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"City of Women" by David R. Gillham

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An ordinary hausfrau struggles to get by in her day to day existence in wartime Berlin, her husband fighting on the Eastern Front. Then one evening a gaunt, waif-like girl, not yet twenty, lands suddenly in the seat next to her in a darkened movie theater with a plea that she tell the police a lie on her behalf. She accedes to this plea, and although she doesn’t know it yet, the hausfrau’s life has been changed forever.

In City of Women David R. Gillham captures the hardships, the bombastic propaganda, public paranoia, and violent oppression of Berlin in the winter of 1943-1944. Frau Schröder, married to an officer in the Wehrmacht, has Aryan good looks at nearly 30, and owns a pretty healthy rebellious streak. This comes from the continuous abuse and denigration heaped on her first by her mother and grandmother, and then during the story by her hateful and vituperative mother-in-law. This is the story of how Frau Schröder’s illusions peel away one by one, how as she plunges into the shadowy world of smuggling and treason her actions become more and more reckless and daring. You will turn these pages compulsively to see the plots and counter-plots, and your nerves will jump along with hers as the stakes become higher and higher.

I once again praise and marvel at debut fiction. Such mastery – it’s such a gutsy subject matter and carried off with such assurance, that I recommend this atmospheric and brilliantly-plotted novel very highly. I have not read fiction with an inside view of wartime Berlin before, but here it is, with RAF bombing raids, wartime rationing, crowded transit, and the Führer’s face everywhere. More importantly, though, we witness the moral choices these characters make in the upside-down, unreal world around them. And this is Frau Sigrid Schröder’s – and our – journey. This is brilliantly realized and highly effective. It unwinds beautifully, with new surprises and new threats – and our heroine’s ever-escalating steps to cope with all of it. Take this up, definitely.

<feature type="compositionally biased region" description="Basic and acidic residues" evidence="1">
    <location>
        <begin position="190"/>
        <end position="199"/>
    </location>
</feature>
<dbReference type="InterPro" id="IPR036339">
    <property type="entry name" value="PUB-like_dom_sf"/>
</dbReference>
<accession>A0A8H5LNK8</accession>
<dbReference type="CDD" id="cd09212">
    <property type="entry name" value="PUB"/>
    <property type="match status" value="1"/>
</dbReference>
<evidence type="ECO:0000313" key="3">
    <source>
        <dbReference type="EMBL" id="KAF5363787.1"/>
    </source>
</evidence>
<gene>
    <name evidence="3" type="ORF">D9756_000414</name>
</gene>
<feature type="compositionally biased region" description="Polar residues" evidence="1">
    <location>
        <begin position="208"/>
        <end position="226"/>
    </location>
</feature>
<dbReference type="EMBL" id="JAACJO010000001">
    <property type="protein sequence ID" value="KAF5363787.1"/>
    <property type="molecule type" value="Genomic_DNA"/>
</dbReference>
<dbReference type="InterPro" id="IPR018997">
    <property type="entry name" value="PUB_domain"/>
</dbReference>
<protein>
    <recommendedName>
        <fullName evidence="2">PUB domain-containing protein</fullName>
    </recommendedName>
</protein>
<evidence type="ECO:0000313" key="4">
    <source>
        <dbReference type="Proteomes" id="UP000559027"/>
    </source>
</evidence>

"Possession: A Romance" by A. S. Byatt

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At the very outset of the rich and delightful Possession: A Romance author A.S. Byatt employs quotes from two unimpeachable sources, Hawthorne and Browning. She uses Hawthorne to allude to a definition of a narrative romance, which he claims requires “a certain latitude, both as to its fashion and material, which he [the writer] would not have felt himself entitled to assume, had he professed to be writing a Novel.” The poetic quote from Browning concludes: “‘How many lies did it require to make/The portly truth you here present us with?’”

Ms. Byatt employs a wide variety of forms as she tells her “portly truth.” Set in the late 1980s (it was published in 1990), her main framework contains the story of two British scholars, Maud and Roland, who specialize in two different 19th Century British poets. They discover an astounding and game-changing correspondence between their two favorites (both fictional) – no one thought they had had anything to do with each other. Our generous author discloses the remarkable letters, goes back in time to tell the story of the two poets, and eventually supplies a kind of closure that I certainly did not see coming. She mixes in academic jealousy and competition, some skullduggery, and even though the book runs more than 540 pages, its sustained pace is remarkable.